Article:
So coming full circle back to NW Brown, and why I found it so attractive a decade or so ago, what was the secret? My belief is that the Nigel Brown recipe for success was very simple to say but rather harder to do, as I have learnt. It was to employ people he liked and got on with and then pretty well leave them to get on with the job. He created opportunities but did not impose solutions – encouraged success and quietly removed those who did not fit with the firm. As those he brought in emulated him the firm became a pleasant place to work and the culture became self-replicating. A recent staff survey by an external specialist came up with a score for staff satisfaction which has only been bettered once.

Of course it required luck, but often it needs good judgement and leadership to take advantage of lucky circumstances. Culture may require the leaders of the business to be committed but it is often supported and helped to grow from the bottom and as important is giving freedom to individual business leaders was, I suspect, the welcoming environment into which even the most junior recruit came – an environment where they know their talents would be valued whatever they were. There are mechanisms which perhaps can help a positive culture to grow and I do not dismiss awaydays , picnics  involving families , bonding sessions on cross country treks or cricket matches but I would regard them as symptoms of a healthy culture as often as they are causes. Similarly share ownership and profit sharing are admirable and worthwhile but at most they encourage a healthy culture and maybe reinforce it a bit, they will fail to motivate and retain staff in a company with a poor culture because no-one will believe them. Unless the Board believes that the best way of serving the owners they represent is to be honest and trustworthy in looking after the long term interests of clients and staff and acts in a manner which makes it obvious this is their core belief it will waste any efforts to encourage a positive culture because everyone else in the company will follow their lead.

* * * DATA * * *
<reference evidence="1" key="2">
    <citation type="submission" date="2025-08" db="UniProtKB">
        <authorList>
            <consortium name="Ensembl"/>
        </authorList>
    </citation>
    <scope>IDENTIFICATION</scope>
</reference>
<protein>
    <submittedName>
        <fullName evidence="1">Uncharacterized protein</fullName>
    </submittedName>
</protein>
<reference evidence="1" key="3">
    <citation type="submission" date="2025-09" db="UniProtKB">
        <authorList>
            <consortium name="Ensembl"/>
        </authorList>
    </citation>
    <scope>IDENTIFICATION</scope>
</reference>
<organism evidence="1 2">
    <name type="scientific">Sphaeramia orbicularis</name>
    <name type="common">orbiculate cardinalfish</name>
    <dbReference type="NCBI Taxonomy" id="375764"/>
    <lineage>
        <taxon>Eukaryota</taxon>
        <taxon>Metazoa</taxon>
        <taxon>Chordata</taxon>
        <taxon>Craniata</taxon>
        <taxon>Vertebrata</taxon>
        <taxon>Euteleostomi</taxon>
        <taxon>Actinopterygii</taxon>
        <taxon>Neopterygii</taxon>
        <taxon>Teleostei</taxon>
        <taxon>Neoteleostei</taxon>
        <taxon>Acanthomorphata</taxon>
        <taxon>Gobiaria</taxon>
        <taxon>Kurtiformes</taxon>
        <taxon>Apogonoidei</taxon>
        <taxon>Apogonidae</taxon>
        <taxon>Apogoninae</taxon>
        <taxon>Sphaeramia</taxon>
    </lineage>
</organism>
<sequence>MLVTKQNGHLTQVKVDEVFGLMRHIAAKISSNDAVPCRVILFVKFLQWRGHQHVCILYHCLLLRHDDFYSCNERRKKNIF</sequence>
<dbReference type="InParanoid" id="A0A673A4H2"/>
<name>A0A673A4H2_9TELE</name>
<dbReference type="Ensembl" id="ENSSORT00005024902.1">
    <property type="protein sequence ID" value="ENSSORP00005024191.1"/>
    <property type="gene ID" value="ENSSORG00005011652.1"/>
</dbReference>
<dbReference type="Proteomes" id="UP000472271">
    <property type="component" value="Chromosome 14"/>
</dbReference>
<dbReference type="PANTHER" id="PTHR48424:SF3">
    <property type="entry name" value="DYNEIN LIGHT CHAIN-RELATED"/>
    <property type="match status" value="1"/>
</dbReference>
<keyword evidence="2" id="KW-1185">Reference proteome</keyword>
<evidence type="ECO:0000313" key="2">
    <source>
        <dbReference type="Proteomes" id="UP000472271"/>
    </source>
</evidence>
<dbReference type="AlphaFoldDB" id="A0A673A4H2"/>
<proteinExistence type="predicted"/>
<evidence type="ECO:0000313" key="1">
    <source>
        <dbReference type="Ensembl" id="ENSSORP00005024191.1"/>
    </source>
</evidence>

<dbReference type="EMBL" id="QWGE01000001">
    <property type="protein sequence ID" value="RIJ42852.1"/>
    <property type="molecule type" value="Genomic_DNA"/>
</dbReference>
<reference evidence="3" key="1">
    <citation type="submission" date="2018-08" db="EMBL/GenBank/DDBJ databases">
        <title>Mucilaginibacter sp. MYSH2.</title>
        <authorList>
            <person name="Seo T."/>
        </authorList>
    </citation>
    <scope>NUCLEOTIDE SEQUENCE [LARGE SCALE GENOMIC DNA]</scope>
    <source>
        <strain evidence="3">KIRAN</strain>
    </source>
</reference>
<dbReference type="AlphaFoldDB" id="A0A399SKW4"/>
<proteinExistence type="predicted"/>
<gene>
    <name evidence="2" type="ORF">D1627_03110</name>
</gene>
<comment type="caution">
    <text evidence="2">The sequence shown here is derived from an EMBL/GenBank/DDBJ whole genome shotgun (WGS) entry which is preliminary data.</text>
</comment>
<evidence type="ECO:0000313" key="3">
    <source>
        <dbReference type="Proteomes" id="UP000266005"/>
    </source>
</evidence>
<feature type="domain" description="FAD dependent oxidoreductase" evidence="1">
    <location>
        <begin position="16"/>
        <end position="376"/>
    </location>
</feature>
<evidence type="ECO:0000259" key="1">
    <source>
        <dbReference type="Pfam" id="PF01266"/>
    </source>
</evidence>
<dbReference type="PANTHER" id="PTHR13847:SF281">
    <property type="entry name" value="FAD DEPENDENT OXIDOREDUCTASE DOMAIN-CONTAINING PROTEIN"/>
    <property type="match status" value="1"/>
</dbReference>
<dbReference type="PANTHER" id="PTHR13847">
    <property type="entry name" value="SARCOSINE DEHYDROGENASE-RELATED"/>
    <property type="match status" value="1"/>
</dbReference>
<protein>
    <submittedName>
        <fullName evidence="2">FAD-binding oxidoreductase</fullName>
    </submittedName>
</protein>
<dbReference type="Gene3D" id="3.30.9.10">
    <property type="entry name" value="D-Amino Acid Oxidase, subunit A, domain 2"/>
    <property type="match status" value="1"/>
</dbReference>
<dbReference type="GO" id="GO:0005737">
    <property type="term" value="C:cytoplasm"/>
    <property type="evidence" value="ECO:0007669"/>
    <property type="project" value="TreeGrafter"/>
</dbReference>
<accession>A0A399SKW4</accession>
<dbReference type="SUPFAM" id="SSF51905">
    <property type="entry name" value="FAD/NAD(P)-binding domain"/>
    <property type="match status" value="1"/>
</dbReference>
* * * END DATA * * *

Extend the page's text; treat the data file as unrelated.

And having contrasted the reality of a strong culture with the pretence so often illustrated in elaborate mission statements, I do have to admit that even before I joined I knew that Nigel Brown had summarised what the firm was about in the words ‘the client comes first, but it has to be fun’. The difference from the meaningless     "To be the leading facilities-based provider of end-to-end Telecommunications and Internet services to business customers globally"   emblazoned on the office of Worldcom before we discovered $100 billion of alleged assets were an invention is that Nigel’s saying was passed from person to person by employees – because they believed this was the best way of summing up the culture of the firm, and because culture ultimately is what those who work for the firm believe in, they were right.

 This article was published in the Cambridge Business Magazine - June 2017 Issue 66